But this was not a fair reading of the appeals court’s disclosure, LaGrua said. “There is nothing in the record to suggest that Judge Baxter did anything other than encourage the Court of Appeals to move quickly with whatever ruling it was going to make.”
The APS defendants also said Baxter should be removed because he improperly defended himself in interviews with The Atlanta Journal-Constitution and the Daily Report, a legal publication.
Baxter told the publications he called the appeals court because hundreds of prospective jurors were about to be summoned for the APS trial and he wanted to know how long the court would take to decide Cotman’s appeal. He also told the Daily Report that he believed Cotman’s lawyer was engaging in “game playing to delay the case.”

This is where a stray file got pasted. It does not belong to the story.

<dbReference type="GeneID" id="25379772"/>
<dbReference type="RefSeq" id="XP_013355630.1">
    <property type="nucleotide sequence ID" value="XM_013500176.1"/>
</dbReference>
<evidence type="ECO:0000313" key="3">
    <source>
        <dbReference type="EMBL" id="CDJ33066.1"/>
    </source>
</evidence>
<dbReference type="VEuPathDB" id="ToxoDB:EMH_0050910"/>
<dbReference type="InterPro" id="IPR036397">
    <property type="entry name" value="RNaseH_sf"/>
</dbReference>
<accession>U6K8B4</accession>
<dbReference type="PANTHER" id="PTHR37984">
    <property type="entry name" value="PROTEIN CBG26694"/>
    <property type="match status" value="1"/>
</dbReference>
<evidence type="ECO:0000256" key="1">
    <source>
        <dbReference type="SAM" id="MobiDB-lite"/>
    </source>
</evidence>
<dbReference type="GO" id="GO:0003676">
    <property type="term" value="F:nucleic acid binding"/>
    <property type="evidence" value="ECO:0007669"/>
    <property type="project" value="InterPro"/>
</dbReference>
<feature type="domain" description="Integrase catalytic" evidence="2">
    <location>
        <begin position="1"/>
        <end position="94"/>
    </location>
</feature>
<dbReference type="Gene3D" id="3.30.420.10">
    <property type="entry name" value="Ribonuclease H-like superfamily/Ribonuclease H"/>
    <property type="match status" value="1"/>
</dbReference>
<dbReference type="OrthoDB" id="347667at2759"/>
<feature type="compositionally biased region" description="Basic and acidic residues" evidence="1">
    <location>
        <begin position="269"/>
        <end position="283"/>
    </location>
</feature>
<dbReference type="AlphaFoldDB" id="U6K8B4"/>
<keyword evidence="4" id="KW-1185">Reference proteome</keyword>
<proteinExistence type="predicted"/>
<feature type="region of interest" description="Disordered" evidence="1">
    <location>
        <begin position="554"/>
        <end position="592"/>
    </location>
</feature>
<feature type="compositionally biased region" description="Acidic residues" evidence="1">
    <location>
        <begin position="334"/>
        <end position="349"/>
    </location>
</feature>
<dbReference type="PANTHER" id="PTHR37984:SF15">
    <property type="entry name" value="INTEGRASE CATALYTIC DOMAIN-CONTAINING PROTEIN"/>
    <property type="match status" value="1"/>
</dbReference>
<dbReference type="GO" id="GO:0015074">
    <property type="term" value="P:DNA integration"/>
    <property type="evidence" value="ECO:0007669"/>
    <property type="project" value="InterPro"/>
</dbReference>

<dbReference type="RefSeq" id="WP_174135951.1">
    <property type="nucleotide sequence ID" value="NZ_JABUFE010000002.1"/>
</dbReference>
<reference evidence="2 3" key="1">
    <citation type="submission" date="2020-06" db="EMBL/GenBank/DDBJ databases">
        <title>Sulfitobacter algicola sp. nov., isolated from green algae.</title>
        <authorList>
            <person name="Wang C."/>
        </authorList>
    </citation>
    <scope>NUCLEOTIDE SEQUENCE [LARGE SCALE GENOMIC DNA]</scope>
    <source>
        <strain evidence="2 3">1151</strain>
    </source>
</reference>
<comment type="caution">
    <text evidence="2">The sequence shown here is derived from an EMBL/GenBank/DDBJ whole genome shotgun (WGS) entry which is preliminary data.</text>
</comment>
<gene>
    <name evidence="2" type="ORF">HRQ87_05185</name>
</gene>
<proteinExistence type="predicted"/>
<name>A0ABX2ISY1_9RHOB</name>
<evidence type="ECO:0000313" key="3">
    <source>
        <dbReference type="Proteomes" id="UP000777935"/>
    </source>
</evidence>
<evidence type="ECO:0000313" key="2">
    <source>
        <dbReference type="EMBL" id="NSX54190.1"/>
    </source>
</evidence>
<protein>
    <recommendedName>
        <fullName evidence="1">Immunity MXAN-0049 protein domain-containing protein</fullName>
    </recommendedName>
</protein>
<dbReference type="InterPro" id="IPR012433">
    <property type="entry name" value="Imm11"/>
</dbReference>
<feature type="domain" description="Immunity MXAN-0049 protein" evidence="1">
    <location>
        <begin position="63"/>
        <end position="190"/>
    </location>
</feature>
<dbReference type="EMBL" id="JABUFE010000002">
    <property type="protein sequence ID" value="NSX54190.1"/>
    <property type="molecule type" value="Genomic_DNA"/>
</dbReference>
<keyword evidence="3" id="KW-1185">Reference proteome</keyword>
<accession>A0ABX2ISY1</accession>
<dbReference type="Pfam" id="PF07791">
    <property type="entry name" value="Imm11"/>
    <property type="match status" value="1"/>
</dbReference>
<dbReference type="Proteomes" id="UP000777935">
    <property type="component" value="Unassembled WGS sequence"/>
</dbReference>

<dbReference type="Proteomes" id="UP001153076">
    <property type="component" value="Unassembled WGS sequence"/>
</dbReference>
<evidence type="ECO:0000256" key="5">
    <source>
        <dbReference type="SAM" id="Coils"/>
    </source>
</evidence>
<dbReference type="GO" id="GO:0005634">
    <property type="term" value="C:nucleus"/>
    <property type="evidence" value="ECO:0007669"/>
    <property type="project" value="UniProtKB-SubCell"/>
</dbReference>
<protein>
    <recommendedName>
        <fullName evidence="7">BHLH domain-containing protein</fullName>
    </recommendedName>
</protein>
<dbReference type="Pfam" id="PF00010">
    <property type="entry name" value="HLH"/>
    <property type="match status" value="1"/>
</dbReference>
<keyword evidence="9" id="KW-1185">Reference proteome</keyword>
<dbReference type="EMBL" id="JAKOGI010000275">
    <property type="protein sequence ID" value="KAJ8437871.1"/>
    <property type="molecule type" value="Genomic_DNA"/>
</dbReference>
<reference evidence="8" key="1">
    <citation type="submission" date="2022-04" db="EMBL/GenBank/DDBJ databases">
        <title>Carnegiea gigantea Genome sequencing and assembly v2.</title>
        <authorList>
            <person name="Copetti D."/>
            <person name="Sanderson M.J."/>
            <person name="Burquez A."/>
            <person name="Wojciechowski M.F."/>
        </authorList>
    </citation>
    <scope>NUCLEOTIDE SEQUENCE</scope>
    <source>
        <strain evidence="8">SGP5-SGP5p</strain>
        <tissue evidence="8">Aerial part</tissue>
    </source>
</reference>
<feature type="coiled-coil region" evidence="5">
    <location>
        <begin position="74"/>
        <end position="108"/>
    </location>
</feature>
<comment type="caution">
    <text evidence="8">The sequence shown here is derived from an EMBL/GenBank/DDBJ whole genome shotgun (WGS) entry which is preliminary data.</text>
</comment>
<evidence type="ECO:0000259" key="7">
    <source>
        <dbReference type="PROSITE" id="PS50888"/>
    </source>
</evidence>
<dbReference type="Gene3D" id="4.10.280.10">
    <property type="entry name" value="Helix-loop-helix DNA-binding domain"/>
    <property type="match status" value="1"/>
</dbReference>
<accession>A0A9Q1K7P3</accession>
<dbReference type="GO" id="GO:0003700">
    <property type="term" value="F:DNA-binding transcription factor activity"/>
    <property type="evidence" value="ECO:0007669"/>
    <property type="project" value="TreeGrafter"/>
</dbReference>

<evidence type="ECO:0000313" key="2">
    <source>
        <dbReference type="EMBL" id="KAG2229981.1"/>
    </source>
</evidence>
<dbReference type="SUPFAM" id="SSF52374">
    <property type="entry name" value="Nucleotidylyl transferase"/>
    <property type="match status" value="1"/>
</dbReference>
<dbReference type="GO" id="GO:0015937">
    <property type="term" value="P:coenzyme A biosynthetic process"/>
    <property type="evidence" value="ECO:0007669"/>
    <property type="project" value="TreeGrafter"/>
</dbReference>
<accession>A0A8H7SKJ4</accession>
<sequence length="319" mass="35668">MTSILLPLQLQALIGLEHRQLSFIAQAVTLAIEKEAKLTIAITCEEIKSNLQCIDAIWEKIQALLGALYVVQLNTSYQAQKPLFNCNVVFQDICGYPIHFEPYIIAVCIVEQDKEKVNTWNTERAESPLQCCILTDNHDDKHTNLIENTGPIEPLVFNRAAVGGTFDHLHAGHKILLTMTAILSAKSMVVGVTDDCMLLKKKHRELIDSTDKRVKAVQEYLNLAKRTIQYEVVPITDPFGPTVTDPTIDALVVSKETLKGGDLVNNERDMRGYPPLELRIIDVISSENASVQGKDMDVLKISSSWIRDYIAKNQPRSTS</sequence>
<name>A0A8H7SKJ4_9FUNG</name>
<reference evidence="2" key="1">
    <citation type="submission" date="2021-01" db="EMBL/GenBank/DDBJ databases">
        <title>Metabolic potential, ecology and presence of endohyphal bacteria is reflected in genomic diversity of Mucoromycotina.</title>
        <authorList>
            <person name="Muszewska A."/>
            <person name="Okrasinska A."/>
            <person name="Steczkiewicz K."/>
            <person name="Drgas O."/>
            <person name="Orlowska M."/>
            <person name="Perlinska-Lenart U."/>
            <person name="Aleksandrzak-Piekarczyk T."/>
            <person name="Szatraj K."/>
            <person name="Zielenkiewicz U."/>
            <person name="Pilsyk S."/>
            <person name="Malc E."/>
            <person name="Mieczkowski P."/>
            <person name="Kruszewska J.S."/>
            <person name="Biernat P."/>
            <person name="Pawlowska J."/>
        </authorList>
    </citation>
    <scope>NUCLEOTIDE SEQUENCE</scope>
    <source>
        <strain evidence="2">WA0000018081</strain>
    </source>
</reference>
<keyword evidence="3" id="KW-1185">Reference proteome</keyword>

But LaGrua said she believed Baxter’s statements demonstrated neither bias nor prejudice and would not prevent him from being impartial moving forward.
LaGrua said she did not take her task lightly, noting that judicial integrity was a state interest of the highest order. At the same time, she said, “allowing unnecessary, unjustified recusals (of judges) to occur can be just as damaging to the integrity of the judiciary.”